In a statement Monday, the Rangers said the 40-year-old
left-hander, who will become a free agent, will not be offered a
contract for 2006.
"The Texas Rangers organization would like to thank Kenny
Rogers for his efforts over the last two seasons and during his
entire Rangers career," general manager John Hart said. "As we
look at 2006 and beyond, we feel it is in the club's best interests
to move forward without him."
Rogers' agent, Scott Boras, didn't immediately return a phone
The team offered no further comment. Hart was scheduled to meet
with the media Tuesday to discuss the 2005 season and the team's
plans for the offseason.
Rogers was 14-8 with a 3.46 ERA, and was an All-Star for the
second straight year. But what most people will remember about his
12th season with the Rangers is the videotaped tirade June 29 when
he shoved two TV cameramen while walking onto the field.
While appealing his 20-game suspension, which eventually was
reduced to 13 games, Rogers pitched in the All-Star Game. As an
All-Star, he earned a $50,000 contract bonus -- the same amount as
Rogers was a 17-year-old outfielder when he was drafted by the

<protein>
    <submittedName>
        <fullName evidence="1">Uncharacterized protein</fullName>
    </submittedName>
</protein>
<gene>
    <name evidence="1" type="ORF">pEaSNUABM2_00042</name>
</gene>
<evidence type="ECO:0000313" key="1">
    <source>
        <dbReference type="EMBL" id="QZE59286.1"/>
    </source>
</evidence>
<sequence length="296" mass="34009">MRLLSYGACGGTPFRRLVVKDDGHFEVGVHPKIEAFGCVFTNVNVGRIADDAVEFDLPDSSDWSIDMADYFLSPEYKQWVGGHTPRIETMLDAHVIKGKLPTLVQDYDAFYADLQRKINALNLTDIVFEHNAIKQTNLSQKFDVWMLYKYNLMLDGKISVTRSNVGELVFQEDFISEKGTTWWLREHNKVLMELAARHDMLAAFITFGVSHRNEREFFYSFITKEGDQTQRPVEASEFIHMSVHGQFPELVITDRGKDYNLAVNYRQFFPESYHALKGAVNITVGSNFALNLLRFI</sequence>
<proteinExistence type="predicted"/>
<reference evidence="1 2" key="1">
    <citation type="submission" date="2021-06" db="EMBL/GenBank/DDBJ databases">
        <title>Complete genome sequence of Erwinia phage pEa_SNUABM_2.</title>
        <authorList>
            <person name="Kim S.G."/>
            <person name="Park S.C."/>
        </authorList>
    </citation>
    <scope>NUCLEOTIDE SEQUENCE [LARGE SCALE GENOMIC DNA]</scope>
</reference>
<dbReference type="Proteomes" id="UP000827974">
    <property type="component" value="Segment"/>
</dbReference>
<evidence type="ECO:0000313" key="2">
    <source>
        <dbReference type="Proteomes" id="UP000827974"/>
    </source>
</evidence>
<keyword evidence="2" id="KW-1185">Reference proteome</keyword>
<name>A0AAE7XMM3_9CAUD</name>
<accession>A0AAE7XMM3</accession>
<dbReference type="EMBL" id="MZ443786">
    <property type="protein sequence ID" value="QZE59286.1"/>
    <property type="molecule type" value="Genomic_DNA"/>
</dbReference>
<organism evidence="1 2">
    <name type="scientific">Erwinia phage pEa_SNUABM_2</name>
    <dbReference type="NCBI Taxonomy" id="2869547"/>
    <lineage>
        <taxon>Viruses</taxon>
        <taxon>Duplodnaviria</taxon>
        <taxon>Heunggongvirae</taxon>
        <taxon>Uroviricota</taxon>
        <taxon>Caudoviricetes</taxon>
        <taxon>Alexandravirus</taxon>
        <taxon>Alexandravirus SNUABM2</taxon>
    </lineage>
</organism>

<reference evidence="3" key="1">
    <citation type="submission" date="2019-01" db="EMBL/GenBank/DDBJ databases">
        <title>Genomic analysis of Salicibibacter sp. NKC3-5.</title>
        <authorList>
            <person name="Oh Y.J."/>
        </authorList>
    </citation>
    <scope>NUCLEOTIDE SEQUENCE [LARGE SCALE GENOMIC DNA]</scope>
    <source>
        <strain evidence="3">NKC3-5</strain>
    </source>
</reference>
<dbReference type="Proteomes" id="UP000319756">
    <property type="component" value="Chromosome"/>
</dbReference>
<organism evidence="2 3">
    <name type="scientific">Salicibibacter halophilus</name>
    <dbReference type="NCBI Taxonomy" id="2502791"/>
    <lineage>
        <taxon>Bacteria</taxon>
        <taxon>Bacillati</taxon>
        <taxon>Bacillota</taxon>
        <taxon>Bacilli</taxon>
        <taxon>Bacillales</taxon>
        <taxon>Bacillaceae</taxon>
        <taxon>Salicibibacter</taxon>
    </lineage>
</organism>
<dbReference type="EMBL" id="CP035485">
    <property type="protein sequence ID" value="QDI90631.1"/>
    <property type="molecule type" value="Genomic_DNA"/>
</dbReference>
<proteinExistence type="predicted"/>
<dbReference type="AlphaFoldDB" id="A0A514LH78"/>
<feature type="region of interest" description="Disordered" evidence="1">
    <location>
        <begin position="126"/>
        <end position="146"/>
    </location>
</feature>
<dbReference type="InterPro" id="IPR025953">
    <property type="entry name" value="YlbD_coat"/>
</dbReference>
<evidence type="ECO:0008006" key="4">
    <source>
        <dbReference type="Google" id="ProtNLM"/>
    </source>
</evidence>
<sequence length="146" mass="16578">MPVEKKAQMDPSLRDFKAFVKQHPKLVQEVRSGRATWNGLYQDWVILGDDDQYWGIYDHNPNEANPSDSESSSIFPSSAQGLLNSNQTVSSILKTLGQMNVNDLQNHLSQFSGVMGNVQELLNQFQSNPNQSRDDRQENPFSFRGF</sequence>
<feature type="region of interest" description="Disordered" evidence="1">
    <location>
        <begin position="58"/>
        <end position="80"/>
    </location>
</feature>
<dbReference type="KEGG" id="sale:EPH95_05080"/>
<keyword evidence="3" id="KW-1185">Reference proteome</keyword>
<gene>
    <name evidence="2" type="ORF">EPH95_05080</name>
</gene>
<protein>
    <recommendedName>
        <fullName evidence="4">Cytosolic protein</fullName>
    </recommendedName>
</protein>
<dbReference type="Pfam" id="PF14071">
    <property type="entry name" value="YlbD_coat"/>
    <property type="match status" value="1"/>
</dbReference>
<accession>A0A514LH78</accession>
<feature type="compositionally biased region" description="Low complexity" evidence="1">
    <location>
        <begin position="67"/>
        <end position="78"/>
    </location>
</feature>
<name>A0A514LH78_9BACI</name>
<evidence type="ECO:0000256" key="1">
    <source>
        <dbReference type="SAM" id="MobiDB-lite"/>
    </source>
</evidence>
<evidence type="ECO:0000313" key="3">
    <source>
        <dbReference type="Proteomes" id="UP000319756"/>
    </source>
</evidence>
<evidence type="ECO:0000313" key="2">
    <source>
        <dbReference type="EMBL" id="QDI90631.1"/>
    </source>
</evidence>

Rangers in 1982 and turned into a pitcher. In 1994, Rogers pitched
a perfect game for Texas against the Anaheim Angels.
Rogers pitched for Texas from 1989-95, then went to the New York
Yankees (1996-97), Oakland (1998-99) and New York Mets (1999)
before returning to the Rangers from 2000-02. After not being
offered salary arbitration, Rogers left and spent one season in
Minnesota before going back to Texas when he signed a $6 million,
two-year contract before the 2002 season.
After winning a career-high 18 games in 2004, Rogers met with
owner Tom Hicks before spring training this season to talk about a
contract extension. Rogers denied reports that he threatened to
retire, and quit speaking to most media.
The Rangers had had some talks with Boras about a new contract midway through this season, but Hart said the
two sides were far apart on money. That was before Rogers shoved